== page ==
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Ibiza Island Wall Lizard Devastated By Invasive Snake

The population of the Ibiza wall lizard (Podarcis pityusensis) the last remaining endemic vertebrate on the island of Ibiza in the western Mediterrane

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The population of the Ibiza wall lizard (Podarcis pityusensis) the last remaining endemic vertebrate on the island of Ibiza in the western Mediterranean Sea, has become prey over the last 18 years by an invasive snake that was brought to the islands inside the trunks of olive trees. The horseshoe whip snake (Hemorrhois hippocrepis) became widely established while two other stowaway snake species, the Montpellier snake (Malpolon monspessulanus) and the ladder snake (Zamenis scalaris).

Of the three, the horseshoe whip snake thrived while the Montpellier snake seems to have disappeared and the ladder snake maintains a steady population. It is the horseshoe whip snake that is causing population declines in the Ibiza wall snake, as studies have shown that upward of 56 percent to the horseshoe whip snake’s diet is the the Ibiza wall lizard.


The researchers point out that 30 of the islets that can be found around the main island of Ibiza has isolated populations of P. pityusensis (partitioned among 22 subspecies) but these populations are also potentially susceptible to predation by Hemorrhois hippocrepis by virtue of its capability to not only stowaway, but also a strong capability for swimming. It has been documented that the snake can swim between 10 and 1,000 meters of the Ibiza coast.

“Although we lack pre-invasion data on lizard numbers or densities, we nonetheless know that prior to snake invasion the lizard ranged extensively throughout the island and was quite common,” the researchers wrote in their paper. “Furthermore, snakes have not yet colonized the entire island, and this allows us to compare current lizard numbers between areas with and without established snake populations.”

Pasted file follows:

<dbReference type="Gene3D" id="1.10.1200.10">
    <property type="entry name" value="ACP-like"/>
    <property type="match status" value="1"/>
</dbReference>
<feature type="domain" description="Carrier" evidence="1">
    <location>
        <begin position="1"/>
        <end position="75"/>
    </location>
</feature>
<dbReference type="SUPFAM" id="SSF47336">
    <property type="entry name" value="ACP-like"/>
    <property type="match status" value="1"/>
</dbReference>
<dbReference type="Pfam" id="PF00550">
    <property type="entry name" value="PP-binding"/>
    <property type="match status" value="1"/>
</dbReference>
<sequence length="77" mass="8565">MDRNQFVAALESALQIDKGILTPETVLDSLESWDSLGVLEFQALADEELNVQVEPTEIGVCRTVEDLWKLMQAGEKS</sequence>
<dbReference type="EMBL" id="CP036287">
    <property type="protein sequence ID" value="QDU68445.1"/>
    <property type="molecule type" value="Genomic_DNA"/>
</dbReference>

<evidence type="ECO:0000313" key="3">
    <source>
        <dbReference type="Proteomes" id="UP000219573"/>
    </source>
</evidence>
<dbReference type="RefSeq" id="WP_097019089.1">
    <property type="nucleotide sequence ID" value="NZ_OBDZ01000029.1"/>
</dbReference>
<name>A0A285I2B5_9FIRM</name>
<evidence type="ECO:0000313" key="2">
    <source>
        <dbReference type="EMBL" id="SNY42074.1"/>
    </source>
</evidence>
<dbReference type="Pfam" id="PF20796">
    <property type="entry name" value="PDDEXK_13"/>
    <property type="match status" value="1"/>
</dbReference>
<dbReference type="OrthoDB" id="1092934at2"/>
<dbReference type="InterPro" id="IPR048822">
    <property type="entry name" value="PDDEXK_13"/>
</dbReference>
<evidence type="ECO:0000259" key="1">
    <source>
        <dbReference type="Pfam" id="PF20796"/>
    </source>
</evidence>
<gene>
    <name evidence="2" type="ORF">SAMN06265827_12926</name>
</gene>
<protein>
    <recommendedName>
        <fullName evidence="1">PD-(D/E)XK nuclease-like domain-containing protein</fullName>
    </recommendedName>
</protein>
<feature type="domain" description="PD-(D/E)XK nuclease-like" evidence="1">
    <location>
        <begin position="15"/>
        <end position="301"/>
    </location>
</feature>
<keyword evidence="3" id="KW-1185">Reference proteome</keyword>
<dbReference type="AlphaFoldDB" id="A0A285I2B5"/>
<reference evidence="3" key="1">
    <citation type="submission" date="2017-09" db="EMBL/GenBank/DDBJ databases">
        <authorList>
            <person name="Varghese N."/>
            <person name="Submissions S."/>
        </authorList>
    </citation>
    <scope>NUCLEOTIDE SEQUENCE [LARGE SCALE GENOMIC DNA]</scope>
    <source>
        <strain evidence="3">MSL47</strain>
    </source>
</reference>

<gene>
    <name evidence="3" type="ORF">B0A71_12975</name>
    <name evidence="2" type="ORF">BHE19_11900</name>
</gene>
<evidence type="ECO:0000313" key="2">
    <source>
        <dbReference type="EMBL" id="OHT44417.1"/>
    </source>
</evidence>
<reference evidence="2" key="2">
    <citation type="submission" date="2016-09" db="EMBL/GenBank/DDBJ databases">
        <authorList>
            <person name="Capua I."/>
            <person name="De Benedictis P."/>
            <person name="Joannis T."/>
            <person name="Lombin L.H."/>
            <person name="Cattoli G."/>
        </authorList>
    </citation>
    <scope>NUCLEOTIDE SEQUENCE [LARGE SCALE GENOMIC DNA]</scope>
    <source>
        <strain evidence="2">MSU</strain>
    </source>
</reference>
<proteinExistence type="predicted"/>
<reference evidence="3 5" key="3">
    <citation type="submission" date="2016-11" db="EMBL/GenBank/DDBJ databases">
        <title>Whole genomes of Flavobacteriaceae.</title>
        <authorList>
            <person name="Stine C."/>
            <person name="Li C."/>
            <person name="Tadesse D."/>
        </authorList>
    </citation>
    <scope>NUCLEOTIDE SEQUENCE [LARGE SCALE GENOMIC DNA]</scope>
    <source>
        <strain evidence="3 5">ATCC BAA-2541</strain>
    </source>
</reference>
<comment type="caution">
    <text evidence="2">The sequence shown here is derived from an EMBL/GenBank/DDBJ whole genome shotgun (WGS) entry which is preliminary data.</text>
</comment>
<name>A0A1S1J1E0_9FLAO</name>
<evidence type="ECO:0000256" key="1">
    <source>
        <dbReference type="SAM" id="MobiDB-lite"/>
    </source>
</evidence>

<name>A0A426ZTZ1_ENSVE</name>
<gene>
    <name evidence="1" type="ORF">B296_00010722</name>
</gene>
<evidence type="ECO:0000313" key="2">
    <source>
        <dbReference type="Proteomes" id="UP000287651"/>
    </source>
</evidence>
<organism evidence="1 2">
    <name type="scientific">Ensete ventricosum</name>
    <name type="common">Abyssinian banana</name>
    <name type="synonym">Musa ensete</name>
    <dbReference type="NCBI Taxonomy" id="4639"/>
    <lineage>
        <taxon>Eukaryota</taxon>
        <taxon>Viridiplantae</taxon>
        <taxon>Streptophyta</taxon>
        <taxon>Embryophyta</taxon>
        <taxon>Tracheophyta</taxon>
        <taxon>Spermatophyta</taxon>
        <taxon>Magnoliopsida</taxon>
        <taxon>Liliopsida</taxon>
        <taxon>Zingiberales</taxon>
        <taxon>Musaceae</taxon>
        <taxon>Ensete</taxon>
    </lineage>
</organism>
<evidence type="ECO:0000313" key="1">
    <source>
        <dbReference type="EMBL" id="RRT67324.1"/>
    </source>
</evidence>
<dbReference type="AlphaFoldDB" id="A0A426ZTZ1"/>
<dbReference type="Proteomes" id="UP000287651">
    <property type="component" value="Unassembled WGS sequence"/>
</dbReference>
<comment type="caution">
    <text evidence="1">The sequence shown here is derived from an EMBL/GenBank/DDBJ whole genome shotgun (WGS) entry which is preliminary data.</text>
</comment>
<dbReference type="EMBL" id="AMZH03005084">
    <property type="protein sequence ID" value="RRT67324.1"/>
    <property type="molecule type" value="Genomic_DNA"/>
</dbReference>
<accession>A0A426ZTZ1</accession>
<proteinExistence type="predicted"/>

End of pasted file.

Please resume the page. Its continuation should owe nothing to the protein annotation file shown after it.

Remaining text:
The researchers mapped snake sightings from 2010 to 2018 to determine the snake’s range, adding current year ranges to previous year ranges and found the snake consistently maintained itself in the previous ranges. Lizards were likewise assessed in snake-present and snake-absent areas by halving Ibiza island into two areas: northeastern half of the island with established snake populations and the southwestern half of the island that has no snake presence.

The researchers determined that the invasive reptile occupies 49.31 percent of the island, and 43.04 percent of the lizards’ entire range area. Based on the data, the researchers believe the snakes will cover the entire island of Ibiza by 2027-2028. This very fast blanketing of Ibiza island is driving a very fast decline of P. pityusensis to the point of extirpation within the invaded range.

“Given the results reported herein, so long as snakes are thriving on Ibiza, the spread of H. hippocrepis entails a serious threat not only to the main Ibizan population of P. pityusensis, but also to Formentera, which is 7 km from Ibiza and transportation of goods is continuous between both islands, and the 22 additional subspecies that inhabit 38 islets surrounding Ibiza and Formentera,” the researchers wrote in their paper.


The complete paper, Collapse of the endemic lizard Podarcis pityusensis on the island of Ibiza mediated by an invasive snake” can be read on the Current Zoology website.